There is a whole backstory to Staff Benda Bilili, the guitar-driven band from the streets of Kinshasa. It’s dramatic, it’s touching, it’s heartwarming, all of that, and it was relentlessly flogged in the promotion of the group’s first album, Très Très Fort, in 2009. That is okay with a debut record. But even a kick-ass backstory doesn’t mean much when it comes to a second album. That is why Bouger le Monde! is so exciting; it lifts Staff Benda Bilili out of the realm of “great story” to “damn good band”. It also manages to combine the most danceable grooves of the year with some of the best and most innovative guitar playing anywhere.
As for that backstory, for those who are new to the band or never heard of them before, Staff Benda Bilili was formed by polio victims, all of whom were scorned by Kinshasa’s musical community because of their disabilities. They used to play music together on the grounds of the Kinshasa Zoo, because it was the quietest place they could find. The group was rounded out by street-kid teenagers, none of whom had anywhere else to go. They were “discovered” by Vincent Kenis, head of the wonderful world music label Crammed Discs, who recorded their first record outdoors in the Kinshasa zoo.
Staff Benda Bilili trade in the long awesome tradition of Congolese rumba music. “Bouger le monde” means “Move the world,” and it’s not just a catchy title that also serves as a shouted refrain on more than one song – it’s a mission statement. These songs rumble and burble and shimmer, with a relentless forward drive. And not only is it a better, more polished record, but also a more interesting one. Some songs, like opener “Osali Mabe,” sound like classic rumba songs by Franco or Papa Wendo, with a slightly modern touch. Staff Benda Bilili retains the traditional rumba feel, even when trading lead vocals among seven different band members. Sometimes, as on “Libala Ya Mungwa,” they turn up the tempo and suddenly we are in soukous and zouk territory.
But Staff Benda Bilili is also just as influenced by rock and other genres of African music. “Mutu Esalaka (The Brains Are OK),” channels the Soul Brothers, and could easily be on any South African “Gumboots” compilation if you’re willing to overlook the occasional heavily-reverbed guitar riff. And the group’s cover of “Ne Me Quitte Pas” is a beautiful hybrid of Nuyorican salsa and West African pop. Heady stuff, anchored by one of the world’s top rhythm sections: Montana Kinunu Ntunu on drums, Randy Makana Kalambayi on percussion, and Paulin “Cavalier” Kiara-Maigi on bass.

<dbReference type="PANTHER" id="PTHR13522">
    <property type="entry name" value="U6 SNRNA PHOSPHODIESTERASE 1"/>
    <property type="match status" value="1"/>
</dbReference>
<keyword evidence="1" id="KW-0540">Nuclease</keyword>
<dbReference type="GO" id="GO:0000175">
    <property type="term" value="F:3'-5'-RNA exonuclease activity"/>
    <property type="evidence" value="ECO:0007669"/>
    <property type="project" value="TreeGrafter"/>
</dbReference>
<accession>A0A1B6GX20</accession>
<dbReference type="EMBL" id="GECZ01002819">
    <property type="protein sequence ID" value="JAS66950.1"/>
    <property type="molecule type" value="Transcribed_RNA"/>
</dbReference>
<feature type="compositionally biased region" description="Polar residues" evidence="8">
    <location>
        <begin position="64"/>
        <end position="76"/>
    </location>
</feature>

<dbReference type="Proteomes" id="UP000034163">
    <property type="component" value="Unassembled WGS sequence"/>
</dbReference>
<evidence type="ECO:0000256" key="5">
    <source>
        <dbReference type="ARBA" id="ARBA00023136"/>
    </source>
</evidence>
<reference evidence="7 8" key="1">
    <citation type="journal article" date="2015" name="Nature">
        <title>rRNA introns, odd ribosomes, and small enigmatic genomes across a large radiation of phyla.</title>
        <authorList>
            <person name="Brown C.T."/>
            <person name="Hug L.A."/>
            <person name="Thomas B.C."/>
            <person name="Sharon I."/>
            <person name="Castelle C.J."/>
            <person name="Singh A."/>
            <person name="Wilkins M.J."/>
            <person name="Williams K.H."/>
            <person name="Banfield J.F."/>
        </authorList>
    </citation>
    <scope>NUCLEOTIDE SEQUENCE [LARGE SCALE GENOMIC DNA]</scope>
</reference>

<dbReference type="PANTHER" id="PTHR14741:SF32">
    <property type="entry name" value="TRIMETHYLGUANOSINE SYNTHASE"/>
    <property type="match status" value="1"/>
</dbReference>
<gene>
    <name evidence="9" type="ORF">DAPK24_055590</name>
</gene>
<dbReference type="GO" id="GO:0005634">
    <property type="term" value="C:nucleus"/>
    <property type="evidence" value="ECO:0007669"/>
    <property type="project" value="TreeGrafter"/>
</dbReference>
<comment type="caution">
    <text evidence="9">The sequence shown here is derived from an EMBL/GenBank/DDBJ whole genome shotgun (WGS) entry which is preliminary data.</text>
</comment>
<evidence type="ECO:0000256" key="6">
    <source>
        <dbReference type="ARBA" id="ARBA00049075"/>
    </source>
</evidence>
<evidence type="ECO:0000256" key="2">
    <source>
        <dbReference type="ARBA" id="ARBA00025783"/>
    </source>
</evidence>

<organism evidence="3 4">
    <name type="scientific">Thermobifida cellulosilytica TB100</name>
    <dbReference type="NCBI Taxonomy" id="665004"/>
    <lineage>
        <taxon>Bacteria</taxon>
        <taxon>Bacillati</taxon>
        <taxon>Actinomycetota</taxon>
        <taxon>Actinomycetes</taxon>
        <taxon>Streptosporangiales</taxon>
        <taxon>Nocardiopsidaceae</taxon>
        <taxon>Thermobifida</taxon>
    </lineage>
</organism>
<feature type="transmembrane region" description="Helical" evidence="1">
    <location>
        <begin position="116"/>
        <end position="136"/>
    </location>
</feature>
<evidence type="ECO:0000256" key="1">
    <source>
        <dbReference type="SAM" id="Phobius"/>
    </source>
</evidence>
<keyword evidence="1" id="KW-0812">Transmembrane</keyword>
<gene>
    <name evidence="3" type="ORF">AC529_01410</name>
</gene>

But SBB goes even farther on Bouger le Monde!. “Kulana” is a brooding piece of soul that sounds like post-rock with a call-and-response vocal; the song’s lyrics passionately decry Kinshasa’s persuasive gang culture. “Bilanga” is a full-on rock song, punctuated by the group’s signature squealing guitar sound. As you know if you have ever seen the band play at all, this is not actually made by a guitar at all, but a single-stringed instrument constructed by group member Roger Landu out of a tin can. (It is apparently impossible to keep this homemade instrument in tune, but even this apparent imperfection works as a reminder that not every rough edge needs to be sanded down.)
There is some deep wisdom being handed around on this record. “Apandjokwetu” chronicles the humiliation and negativity the band’s members faced when they were starting out, ending with a not-so-humblebrag about how they are famous around the world. “Djambula” blames organized religion for some of the issues in DR Congo today, saying that the evil of priests is bleeding even into nature. And no matter what your current political persuasion, it is pretty hard to knock the self-determination message in “Sopeka,” in which they exhort other Kinshasans to stop begging and borrowing and just get a damn job or two.
All in all, there is very little that could improve Bouger le Monde! It is the apex of the so-called “Congotronics” movement that Crammed Discs has been pushing with Konono No. 1 and similar bands. It is innovative but still rooted in a firm roots tradition. It is socially committed but not predictably or boringly so. And it will help you shake your butt. Easily a candidate for best record of the year.